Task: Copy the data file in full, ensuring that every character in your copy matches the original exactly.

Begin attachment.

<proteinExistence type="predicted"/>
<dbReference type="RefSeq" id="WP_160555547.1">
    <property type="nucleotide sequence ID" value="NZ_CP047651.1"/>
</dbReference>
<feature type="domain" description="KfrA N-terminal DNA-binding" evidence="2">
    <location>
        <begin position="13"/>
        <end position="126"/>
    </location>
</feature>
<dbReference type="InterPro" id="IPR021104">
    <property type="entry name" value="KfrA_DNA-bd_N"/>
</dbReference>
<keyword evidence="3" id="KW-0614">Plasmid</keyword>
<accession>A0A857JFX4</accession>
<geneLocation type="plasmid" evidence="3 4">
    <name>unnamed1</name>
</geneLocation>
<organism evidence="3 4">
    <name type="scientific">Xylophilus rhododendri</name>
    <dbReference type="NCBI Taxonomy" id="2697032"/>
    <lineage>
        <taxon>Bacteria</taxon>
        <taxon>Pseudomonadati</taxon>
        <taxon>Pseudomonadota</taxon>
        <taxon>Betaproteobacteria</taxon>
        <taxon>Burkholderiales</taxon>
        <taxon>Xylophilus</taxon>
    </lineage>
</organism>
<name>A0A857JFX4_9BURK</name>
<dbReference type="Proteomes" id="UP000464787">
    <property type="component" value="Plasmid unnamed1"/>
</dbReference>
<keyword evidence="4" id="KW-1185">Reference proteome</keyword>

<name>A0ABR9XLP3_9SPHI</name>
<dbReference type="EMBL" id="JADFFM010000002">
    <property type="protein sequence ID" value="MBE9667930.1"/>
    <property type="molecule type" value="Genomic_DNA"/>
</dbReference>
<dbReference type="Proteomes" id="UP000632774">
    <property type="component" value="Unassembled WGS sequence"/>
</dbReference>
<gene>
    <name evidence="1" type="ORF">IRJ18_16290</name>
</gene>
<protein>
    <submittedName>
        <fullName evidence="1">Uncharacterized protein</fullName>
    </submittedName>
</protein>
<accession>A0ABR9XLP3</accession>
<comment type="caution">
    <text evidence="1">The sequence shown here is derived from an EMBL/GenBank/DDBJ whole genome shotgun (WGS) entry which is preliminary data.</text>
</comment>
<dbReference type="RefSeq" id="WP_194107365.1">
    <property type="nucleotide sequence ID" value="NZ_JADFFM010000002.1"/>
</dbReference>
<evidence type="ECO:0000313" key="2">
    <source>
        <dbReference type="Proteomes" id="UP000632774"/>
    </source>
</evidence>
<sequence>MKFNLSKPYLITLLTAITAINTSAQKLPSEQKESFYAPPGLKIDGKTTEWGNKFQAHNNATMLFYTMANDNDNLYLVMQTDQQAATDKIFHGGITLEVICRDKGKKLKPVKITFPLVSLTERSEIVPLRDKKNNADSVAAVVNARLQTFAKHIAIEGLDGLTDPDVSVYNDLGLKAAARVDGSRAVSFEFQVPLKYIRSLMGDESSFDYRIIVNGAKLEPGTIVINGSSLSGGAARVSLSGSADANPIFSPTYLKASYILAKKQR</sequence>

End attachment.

<proteinExistence type="predicted"/>
<dbReference type="RefSeq" id="WP_160555547.1">
    <property type="nucleotide sequence ID" value="NZ_CP047651.1"/>
</dbReference>
<feature type="domain" description="KfrA N-terminal DNA-binding" evidence="2">
    <location>
        <begin position="13"/>
        <end position="126"/>
    </location>
</feature>
<dbReference type="InterPro" id="IPR021104">
    <property type="entry name" value="KfrA_DNA-bd_N"/>
</dbReference>
<keyword evidence="3" id="KW-0614">Plasmid</keyword>
<accession>A0A857JFX4</accession>
<geneLocation type="plasmid" evidence="3 4">
    <name>unnamed1</name>
</geneLocation>
<organism evidence="3 4">
    <name type="scientific">Xylophilus rhododendri</name>
    <dbReference type="NCBI Taxonomy" id="2697032"/>
    <lineage>
        <taxon>Bacteria</taxon>
        <taxon>Pseudomonadati</taxon>
        <taxon>Pseudomonadota</taxon>
        <taxon>Betaproteobacteria</taxon>
        <taxon>Burkholderiales</taxon>
        <taxon>Xylophilus</taxon>
    </lineage>
</organism>
<name>A0A857JFX4_9BURK</name>
<dbReference type="Proteomes" id="UP000464787">
    <property type="component" value="Plasmid unnamed1"/>
</dbReference>
<keyword evidence="4" id="KW-1185">Reference proteome</keyword>

<name>A0ABR9XLP3_9SPHI</name>
<dbReference type="EMBL" id="JADFFM010000002">
    <property type="protein sequence ID" value="MBE9667930.1"/>
    <property type="molecule type" value="Genomic_DNA"/>
</dbReference>
<dbReference type="Proteomes" id="UP000632774">
    <property type="component" value="Unassembled WGS sequence"/>
</dbReference>
<gene>
    <name evidence="1" type="ORF">IRJ18_16290</name>
</gene>
<protein>
    <submittedName>
        <fullName evidence="1">Uncharacterized protein</fullName>
    </submittedName>
</protein>
<accession>A0ABR9XLP3</accession>
<comment type="caution">
    <text evidence="1">The sequence shown here is derived from an EMBL/GenBank/DDBJ whole genome shotgun (WGS) entry which is preliminary data.</text>
</comment>
<dbReference type="RefSeq" id="WP_194107365.1">
    <property type="nucleotide sequence ID" value="NZ_JADFFM010000002.1"/>
</dbReference>
<evidence type="ECO:0000313" key="2">
    <source>
        <dbReference type="Proteomes" id="UP000632774"/>
    </source>
</evidence>
<sequence>MKFNLSKPYLITLLTAITAINTSAQKLPSEQKESFYAPPGLKIDGKTTEWGNKFQAHNNATMLFYTMANDNDNLYLVMQTDQQAATDKIFHGGITLEVICRDKGKKLKPVKITFPLVSLTERSEIVPLRDKKNNADSVAAVVNARLQTFAKHIAIEGLDGLTDPDVSVYNDLGLKAAARVDGSRAVSFEFQVPLKYIRSLMGDESSFDYRIIVNGAKLEPGTIVINGSSLSGGAARVSLSGSADANPIFSPTYLKASYILAKKQR</sequence>